Is Failing to Pay a $329K bonus Constructive Dismissal?

Mar 24, 2017

In a recent decision, Chapman v. GPM Investment Management, the Court of Appeal for Ontario (ONCA) said no.

Facts

In this case, the employee’s contract provided for a bonus to be calculated on the company’s pre-tax income. Prior to the employee starting his position, the employer, GPM, purchased some land as an investment.  GPM made capital gains from the investment, but it was unique for the employer’s business and the only investment of its kind that GPM made.

In October 2011, GPM told the employee that it would exclude from his bonus the capital gains made from the land purchase. The resulted in a reduction of the employee’s bonus by $329,687.

The employee quit and claimed constructive dismissal. The Ontario Superior Court said it was not a constructive dismissal and the ONCA agreed.

The Courts’ Reasons

What is Constructive Dismissal

The ONCA reviewed the Supreme Court’s test for constructive dismissal set in 2015.  The test has two parts. Briefly:

(1) was the employer’s conduct a unilateral breach of the employment contract and did it substantially alter a term of the contract; or

(2) was there a series of acts that showed the employer no longer intended to be bound by the contract.

Why this was not Constructive Dismissal

Both levels of court found that not paying the employee the $329K bonus was a breach of his employment contract.  He was owed the funds by the employer.

However, the ONCA agreed that this was simply a dispute between the employee and employer about the interpretation of the bonus scheme – whether the capital gains from this one land purchase be captured by the employee’s bonus plan.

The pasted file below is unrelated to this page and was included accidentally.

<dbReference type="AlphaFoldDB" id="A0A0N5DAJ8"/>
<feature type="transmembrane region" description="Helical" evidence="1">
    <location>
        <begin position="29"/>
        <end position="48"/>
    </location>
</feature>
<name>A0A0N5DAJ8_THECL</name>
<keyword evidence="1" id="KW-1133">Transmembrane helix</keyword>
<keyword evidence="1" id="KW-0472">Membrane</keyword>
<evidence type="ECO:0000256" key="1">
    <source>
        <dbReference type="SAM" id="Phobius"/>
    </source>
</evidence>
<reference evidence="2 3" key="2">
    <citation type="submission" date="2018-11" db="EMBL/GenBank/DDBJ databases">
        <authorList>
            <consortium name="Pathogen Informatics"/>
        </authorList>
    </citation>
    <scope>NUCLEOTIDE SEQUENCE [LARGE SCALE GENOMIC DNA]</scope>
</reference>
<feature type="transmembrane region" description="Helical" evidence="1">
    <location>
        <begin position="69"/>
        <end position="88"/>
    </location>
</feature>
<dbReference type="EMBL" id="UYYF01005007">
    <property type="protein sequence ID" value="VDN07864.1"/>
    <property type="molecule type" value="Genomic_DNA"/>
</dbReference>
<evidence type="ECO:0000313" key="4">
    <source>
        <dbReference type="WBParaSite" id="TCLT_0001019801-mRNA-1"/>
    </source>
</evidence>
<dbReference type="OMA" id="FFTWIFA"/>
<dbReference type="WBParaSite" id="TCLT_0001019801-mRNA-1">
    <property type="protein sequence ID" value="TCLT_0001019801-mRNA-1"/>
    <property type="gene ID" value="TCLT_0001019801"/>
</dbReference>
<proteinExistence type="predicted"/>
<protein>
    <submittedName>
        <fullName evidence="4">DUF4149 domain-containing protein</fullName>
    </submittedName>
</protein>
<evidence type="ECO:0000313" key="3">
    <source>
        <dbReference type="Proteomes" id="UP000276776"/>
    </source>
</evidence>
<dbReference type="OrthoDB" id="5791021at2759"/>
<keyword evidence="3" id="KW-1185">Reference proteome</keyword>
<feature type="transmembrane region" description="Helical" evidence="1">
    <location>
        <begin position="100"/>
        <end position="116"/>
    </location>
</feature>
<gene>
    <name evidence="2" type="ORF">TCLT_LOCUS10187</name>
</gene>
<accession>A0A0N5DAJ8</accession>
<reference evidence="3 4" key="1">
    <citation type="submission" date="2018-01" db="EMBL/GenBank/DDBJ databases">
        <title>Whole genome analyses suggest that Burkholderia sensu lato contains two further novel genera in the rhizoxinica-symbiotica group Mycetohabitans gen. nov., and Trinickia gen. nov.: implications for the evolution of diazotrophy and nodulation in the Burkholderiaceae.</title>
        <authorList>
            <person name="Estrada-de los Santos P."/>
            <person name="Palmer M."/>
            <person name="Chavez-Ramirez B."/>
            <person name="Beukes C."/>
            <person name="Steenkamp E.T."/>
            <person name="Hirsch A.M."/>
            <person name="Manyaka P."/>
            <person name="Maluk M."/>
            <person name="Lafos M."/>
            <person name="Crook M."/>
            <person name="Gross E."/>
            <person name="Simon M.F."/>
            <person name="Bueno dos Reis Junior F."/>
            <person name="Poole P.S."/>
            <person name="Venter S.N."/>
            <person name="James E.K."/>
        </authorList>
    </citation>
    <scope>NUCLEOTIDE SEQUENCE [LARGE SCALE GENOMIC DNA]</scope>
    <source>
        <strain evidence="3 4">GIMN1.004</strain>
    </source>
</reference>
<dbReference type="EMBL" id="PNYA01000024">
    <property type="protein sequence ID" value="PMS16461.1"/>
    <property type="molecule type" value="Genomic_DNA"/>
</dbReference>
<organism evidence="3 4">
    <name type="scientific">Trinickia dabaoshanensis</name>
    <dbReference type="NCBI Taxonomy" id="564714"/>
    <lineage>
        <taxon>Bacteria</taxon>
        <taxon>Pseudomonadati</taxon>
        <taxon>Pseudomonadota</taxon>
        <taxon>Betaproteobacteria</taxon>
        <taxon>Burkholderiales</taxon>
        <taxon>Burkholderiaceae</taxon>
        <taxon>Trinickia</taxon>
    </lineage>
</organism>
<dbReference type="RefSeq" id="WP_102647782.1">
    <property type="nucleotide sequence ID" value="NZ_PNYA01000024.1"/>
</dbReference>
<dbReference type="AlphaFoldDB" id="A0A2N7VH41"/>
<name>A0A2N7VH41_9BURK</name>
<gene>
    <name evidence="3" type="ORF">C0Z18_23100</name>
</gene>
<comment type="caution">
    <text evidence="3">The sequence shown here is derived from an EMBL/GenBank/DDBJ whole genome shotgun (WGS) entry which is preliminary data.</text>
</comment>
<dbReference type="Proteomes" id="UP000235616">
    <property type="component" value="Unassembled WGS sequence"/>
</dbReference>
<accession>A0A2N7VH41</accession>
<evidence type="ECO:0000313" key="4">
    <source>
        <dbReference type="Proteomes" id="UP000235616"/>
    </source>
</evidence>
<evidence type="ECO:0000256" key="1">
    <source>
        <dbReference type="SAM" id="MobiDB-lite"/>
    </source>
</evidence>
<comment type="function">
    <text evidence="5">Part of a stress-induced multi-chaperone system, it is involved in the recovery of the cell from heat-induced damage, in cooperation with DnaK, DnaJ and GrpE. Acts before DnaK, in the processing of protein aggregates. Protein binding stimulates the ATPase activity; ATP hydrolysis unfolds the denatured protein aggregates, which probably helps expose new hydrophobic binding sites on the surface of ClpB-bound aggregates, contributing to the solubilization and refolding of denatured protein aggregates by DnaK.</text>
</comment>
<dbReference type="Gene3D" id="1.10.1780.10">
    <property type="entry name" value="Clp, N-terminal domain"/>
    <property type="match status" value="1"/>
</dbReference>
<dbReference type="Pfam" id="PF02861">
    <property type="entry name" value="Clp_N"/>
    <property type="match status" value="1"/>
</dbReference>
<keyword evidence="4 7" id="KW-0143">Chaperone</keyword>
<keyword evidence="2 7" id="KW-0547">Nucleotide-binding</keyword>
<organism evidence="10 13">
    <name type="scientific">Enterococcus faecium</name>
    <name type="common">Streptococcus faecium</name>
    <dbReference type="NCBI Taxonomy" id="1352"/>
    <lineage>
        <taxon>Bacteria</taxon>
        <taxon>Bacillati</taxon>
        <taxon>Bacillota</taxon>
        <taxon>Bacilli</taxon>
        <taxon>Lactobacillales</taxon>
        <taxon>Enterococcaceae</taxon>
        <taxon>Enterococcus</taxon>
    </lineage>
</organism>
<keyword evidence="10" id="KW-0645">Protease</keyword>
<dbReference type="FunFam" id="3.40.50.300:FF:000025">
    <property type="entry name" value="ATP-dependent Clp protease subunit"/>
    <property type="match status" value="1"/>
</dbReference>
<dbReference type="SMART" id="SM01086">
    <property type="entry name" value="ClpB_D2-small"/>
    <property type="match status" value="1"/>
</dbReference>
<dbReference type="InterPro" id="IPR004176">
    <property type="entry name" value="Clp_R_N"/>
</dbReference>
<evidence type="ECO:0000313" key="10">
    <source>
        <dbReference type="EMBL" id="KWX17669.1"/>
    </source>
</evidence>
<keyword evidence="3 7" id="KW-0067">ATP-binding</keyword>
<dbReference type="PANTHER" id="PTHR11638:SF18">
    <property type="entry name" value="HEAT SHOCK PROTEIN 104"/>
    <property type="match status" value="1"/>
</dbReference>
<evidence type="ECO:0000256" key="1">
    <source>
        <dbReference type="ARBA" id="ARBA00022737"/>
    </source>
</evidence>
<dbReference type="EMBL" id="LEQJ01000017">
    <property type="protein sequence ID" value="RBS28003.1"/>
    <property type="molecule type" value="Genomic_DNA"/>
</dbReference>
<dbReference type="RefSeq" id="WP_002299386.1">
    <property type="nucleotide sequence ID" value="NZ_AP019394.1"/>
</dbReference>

The courts found that the employer did not actually alter the employee’s contract in any way and that a reasonable employee would not believe it did.

The court further found that the employee ought to have explored other dispute resolution alternatives instead of quitting and suing for constructive dismissal.

Lessons

This decision will likely come as a surprise to many.  Most employees would believe that if their employer owes them a $329K bonus and fails to pay it that they have been constructively dismissed.

The case demonstrates the ongoing difficulty with constructive dismissal.

Before making a decision to quit and claim constructive dismissal, employees should seek professional advice.  There may be alternative steps the employee can take to achieve the desired result, without the risk of quitting and suing for constructive dismissal.

If you would like to speak to a lawyer at MacLeod Law Firm, you can reach us at [email protected] or 647-204-8107.

The material and information in this blog and this website are for general information only. They should not be relied on as legal advice or opinion. The authors make no claims, promises, or guarantees about the accuracy, completeness, or adequacy of any information referred to in this blog or its links. No person should act or refrain from acting in reliance on any information found on this website or blog. Readers should obtain appropriate professional advice from a lawyer duly licensed in the relevant jurisdiction. These materials do not create a lawyer-client relationship between you and any of the authors or the MacLeod Law Firm.

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